Maggie O’Farrell: ‘I wrote not less than 17 separate drafts of After You’d Gone’ | Books

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T.The short answer to how I wrote my first novel would be: arbitrary. I was 22 and traveling back overland from Hong Kong, where I had lived, when I went to a museum near Irkutsk. I was the only visitor and as I went down a flight of stairs I jumped out of my skin when I thought I saw someone coming towards me. It was just my own reflection. I returned to my hostel and wrote several pages in the back of my travel diary about a woman who was surprised by an unexpected image in a mirror.

It would be two more years before I started the novel, but those paragraphs about the mirror remained; They appear almost untouched in the final version of the novel at the beginning of the third part. (I used to teach creative writing and always tell this story to my students as evidence of the maxim, “Never throw away anything you wrote.”)

When I got back to the UK, I was engrossed in the practicalities of my new adult life: find work, move to London, rent a room, break up with a friend, hang out with another. If I look back in my notebooks, I can see that I have produced rather incompetent poetry.

What changed everything for me was borrowing an old Apple Macintosh: a box-shaped, gray thing the weight of a toddler. A friend’s mother was what we now call an upgrade. I asked if I could possibly borrow it and she said yes. So I pushed it back into my damp room, put it in my pocket, and the cursor flashed up and down in the upper left corner of a snowstorm-white page: waiting, signaling, ready for flight.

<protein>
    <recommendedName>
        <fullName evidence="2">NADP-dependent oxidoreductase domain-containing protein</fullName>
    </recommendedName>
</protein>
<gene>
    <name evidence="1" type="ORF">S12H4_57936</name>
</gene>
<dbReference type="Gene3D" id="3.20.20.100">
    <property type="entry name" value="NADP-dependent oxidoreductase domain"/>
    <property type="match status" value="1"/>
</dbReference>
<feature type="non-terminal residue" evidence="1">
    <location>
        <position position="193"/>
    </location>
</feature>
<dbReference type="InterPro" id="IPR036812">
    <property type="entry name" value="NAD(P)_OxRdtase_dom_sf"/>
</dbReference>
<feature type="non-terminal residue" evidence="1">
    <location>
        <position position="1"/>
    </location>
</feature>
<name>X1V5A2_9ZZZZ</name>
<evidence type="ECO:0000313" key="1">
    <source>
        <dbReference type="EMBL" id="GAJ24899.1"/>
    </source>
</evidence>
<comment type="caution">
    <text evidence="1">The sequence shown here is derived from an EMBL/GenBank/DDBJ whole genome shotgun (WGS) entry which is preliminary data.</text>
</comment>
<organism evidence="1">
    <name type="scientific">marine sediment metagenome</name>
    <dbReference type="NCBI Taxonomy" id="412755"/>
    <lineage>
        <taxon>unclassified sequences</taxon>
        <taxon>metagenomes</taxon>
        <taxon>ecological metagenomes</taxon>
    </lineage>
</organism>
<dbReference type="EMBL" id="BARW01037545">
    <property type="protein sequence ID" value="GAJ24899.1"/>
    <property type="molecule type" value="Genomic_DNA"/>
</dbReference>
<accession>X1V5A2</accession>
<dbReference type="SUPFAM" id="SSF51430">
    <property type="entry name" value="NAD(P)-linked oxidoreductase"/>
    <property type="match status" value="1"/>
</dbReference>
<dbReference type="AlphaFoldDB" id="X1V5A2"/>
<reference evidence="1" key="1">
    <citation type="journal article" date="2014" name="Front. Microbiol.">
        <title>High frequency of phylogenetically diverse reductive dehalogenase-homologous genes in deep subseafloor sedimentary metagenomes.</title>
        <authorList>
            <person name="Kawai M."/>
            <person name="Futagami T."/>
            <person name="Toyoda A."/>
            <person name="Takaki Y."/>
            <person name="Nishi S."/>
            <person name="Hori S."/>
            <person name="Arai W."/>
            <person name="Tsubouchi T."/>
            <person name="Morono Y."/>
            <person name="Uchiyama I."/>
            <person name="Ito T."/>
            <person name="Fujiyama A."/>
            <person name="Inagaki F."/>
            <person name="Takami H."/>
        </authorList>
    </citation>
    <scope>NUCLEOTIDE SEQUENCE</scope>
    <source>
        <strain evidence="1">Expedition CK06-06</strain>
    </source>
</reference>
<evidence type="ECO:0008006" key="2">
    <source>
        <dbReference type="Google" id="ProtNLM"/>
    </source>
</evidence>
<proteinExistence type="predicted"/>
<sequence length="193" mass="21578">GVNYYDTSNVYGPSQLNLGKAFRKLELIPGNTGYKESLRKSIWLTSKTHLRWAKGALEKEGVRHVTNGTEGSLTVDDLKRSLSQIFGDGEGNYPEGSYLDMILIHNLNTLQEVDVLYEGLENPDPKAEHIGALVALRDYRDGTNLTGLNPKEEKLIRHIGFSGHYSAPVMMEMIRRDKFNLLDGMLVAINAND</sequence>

I never wrote poetry again. The flow and flexibility of a keyboard unlocked something. I found my feet in the long rhythm of prose, the monogamous engagement of the plot, the innumerable possibilities to solve the riddle of the narrative. I discovered the most satisfying job I’ve ever faced, flown to whenever I had the chance.

Unless, of course, it’s never that easy and the math shows this: I started After You’d Gone in 1996 and it was released in 2000. There is never a straight line between starting and finishing a book. I’ve written 75,000 words; I deleted 40,000. I rounded up a magical realism thread and introduced a new character. When I look at my hard drive, I see evidence of at least 17 separate drafts.

I wrote in the evening, after work, on the weekend, in the middle of the night. The insomnia that had plagued me since childhood was finally taking on a purpose. I’ve moved eleven times, from apartment to bed to shared apartment; I had three jobs at one point. I finished what I proudly considered the first draft. It was, of course, a dog dinner with too many actions, shady supernatural touches, and nervous linguistic flourishes.

An Arvon Foundation novel writing course taught by Elspeth Barker and Barbara Trapido came at just the right time. I handed in the dog’s dinner and on the second night they asked me. Their faces were serious when I walked into the library, and of course I came to the conclusion that they thought what I had written was so bad that I had to leave the class immediately. What they said, however, was one of the best pieces of advice I’ve ever received: go ahead and don’t use too many adverbs.

I was so excited by their encouragement that I ran outside into the Yorkshire wintry darkness and fell straight into a ditch. I fidgeted for a while in the icy, treacherous water, thinking that my hour had come, that my novel would never end. But then the thought spurred me on that no one would ever delete these strange adverbs. I struggled on my hands and knees – wet, smelling, determined.

• • After You’d Gone is published by Tinder. To order a copy, go to guardianbookshop.com. Shipping costs may apply. Her most recent novel, Hamnet, won the Women’s Prize for Fiction.

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